A Butcher Site Found Dating Back 2.9 Million Years

Photo from Homa Peninsula Paleoanthropology Project

For centuries, humans believed we were the first species to make and craft stone tools. We thought it was what made humans different and more intelligent from every other species that came before us. 

However, within recent years, paleontologists have found evidence of stone tools that dated back to 3.3 million years ago. First discovered in 2011, on the shore of Lake Turkana in Kenya. These tools were to have existed a whole 700,000 years before the Homogenus emerged.  

Tools dating 2.9 million years ago can tell us something even more fascinating about how previous hominin prepared food. On the shores of Lake Victoria in Kenya, there lay remains of a butchered hippopotamus alongside some of the oldest stone tools created.  

This find has been the earliest evidence of large animal butchery, but what is most interesting is who the butchers were.   

The Nutcracker Man

Photo from Homa Peninsula Paleoanthropology Project  
Photo from abc.net

Two large molar teeth belonging to the Paranthropus boisei aka the Nutcracker Man were also uncovered. They resemble similar facial features and did exist in the same time period. Suggesting that other hominins could have been smarter than we have credited them for.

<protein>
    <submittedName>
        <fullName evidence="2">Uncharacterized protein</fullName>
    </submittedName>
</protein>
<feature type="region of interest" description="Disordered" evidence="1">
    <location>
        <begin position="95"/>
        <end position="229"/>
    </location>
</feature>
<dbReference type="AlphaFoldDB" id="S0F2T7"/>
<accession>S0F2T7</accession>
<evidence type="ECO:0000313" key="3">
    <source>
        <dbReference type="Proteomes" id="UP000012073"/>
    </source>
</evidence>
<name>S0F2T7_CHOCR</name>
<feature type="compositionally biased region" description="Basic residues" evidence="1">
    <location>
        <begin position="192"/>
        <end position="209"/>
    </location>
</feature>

Olowan Tools
Photo from Homa Peninsula Paleoanthropology Project

As for the tools found at the site, scientists discovered that instead of just smashing two rocks together, these butchers used hammerstones to chip away at the rocks. These tools are Olowan tools and there are three different types: hammerstones, cores and flakes. Hammerstones are used for hitting and cores are used to strike a hammerstone, creating flakes which are used as a cutting or scraping edge.  

Gif from Giphy.com

The edges of these tools revealed that they were used to process plants, cut meat and crush bone marrow. It is not entirely known whether they hunted these animals, but they definitely cut up and butchered their carcasses. From what evidence we know, this was before any use of fire.  

So how did paleontologists figure out how old these fossils were?  

There are multiple methods paleontologists use in discovering the age of fossils. For instance, looking at the decay of radio isotope and reversal the earth’s magnetic poles over time. Because of this the artifacts are aged between 3 million and 2.6 million years old, estimated closer to 2.9 million years ago.  

What don’t we know?

Scientists are still discovering and finding new artifacts and fossils that tell us more and more of the worlds that existed before us.

Tweet us @VALLEYmag if you heard of any cool scientific discoveries, or something that blew your mind.


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